• US research indicates over 20% of students aged 12-18 experience bullying
  • About 13-45% of adolescents, and 14-25% of college students have a recent history of self harm
  • Self-harm is strongly associated with subsequent suicide

Minister Wilson’s remarks:

Good morning everyone,

It is truly a pleasure to be here today to open Mental Health Awareness week. This is special to me because mental illness – and mental wellbeing – are issues I’m very passionate about personally… And, truthfully, I think we all need to be passionate about this issue.

Mental health is often referred to as the “Cinderella issue” – the health issue that didn’t get invited to the ball. Compared to physical health, it is the issue that gets forgotten, overlooked, hidden under a carpet and, worse, buried deep inside suffers and their families for the shame and stigma that comes with it.

You don’t hear people whisper in hushed tones, “he broke a leg”. No. He’ll wear a cast like a badge of honour. We don’t feel embarrassed to tell our friends or colleagues, “I had the flu”, or even “I’m diabetic”. Physical health issues are considered “normal” and ok to have.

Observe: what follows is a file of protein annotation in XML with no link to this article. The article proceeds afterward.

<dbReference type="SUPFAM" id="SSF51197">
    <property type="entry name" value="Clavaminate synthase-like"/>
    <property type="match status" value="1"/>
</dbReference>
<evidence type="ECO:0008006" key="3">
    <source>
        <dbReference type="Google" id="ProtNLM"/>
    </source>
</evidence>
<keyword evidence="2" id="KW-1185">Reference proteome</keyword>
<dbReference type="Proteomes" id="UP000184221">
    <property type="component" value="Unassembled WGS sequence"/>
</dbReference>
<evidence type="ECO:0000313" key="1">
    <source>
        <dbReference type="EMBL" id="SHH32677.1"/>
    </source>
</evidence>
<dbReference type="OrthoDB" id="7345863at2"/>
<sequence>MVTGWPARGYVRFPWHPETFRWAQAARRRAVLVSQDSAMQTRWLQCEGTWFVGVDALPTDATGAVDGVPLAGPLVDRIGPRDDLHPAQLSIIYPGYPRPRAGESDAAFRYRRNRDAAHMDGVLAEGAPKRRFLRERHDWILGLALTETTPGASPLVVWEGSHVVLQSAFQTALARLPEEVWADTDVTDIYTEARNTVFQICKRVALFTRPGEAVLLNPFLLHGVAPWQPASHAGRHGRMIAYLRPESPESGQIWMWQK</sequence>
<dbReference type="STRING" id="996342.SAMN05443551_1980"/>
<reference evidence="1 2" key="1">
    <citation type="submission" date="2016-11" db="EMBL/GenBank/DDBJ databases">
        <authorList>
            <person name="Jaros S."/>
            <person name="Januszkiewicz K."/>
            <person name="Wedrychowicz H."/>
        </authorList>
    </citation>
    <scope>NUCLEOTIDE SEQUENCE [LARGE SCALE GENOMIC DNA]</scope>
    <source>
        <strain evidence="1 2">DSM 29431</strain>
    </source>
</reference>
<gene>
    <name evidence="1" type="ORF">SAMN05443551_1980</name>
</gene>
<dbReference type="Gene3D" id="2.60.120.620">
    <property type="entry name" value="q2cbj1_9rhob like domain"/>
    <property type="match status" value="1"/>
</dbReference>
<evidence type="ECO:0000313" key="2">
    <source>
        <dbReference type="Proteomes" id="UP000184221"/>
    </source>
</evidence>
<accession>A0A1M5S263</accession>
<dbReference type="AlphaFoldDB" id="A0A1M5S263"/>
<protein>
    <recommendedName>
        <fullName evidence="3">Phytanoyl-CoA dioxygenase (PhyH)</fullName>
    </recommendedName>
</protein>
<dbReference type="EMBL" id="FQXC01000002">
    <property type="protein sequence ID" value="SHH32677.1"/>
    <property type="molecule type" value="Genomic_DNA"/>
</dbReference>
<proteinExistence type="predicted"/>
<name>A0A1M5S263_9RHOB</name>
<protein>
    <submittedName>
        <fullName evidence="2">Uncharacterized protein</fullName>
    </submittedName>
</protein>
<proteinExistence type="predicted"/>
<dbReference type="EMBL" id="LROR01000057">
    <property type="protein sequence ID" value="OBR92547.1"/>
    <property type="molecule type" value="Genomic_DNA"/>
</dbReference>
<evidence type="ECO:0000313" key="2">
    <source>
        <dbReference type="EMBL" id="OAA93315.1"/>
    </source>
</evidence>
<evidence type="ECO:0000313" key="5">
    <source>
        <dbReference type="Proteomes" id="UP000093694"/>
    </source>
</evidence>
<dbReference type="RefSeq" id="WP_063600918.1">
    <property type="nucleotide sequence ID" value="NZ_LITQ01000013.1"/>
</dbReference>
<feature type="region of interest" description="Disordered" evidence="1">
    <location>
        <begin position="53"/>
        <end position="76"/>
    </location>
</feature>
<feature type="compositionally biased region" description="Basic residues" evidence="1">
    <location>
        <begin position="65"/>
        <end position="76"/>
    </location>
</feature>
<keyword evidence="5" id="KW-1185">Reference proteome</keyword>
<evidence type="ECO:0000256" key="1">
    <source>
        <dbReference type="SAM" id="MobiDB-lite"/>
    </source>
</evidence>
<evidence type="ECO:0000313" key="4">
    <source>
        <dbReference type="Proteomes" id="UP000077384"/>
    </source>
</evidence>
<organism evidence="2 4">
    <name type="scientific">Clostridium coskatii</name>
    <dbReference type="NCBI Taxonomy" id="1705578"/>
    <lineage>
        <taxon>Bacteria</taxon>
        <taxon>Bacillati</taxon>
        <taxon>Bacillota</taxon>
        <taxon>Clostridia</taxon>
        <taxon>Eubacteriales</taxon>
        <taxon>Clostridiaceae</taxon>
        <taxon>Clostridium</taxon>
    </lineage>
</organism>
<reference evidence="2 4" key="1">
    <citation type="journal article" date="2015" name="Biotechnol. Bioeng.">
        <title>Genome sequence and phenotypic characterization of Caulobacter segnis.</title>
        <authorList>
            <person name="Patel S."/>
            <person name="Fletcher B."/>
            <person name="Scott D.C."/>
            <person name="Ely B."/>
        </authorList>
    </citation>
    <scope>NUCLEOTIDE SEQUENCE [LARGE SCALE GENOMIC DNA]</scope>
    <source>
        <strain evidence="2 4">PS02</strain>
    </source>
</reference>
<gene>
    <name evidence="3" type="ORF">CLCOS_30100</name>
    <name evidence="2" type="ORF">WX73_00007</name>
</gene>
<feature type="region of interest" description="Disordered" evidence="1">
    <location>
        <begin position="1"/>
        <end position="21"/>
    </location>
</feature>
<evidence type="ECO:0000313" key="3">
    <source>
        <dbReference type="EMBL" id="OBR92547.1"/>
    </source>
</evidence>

But not so for mental illness. A student who tells a teacher, “I suffer from anxiety sometimes” can feel a terrible burden in admitting this. Adults may regard this as a weakness or an excuse for laziness. An employee who suffers from depression cannot easily explain why they could not go to work that day.

Mental ill-health is not something we have come to accept as an ordinary part of life. And for that reason, events like this one, dedicated to raising awareness and brining the issue out from the shadows are extremely important.

I’m proud and honoured to help spread that message and tell everyone that it’s ok to hurt sometimes. It’s not a sign of weakness…. And, on the contrary, seeking help, is a sign of strength.

Did you know that in our entire lifetime, one in four of us will suffer from a mental illness?

Furthermore, research indicates at least half of all mental health disorders appear by the age of 14, and about 75% by the age 24.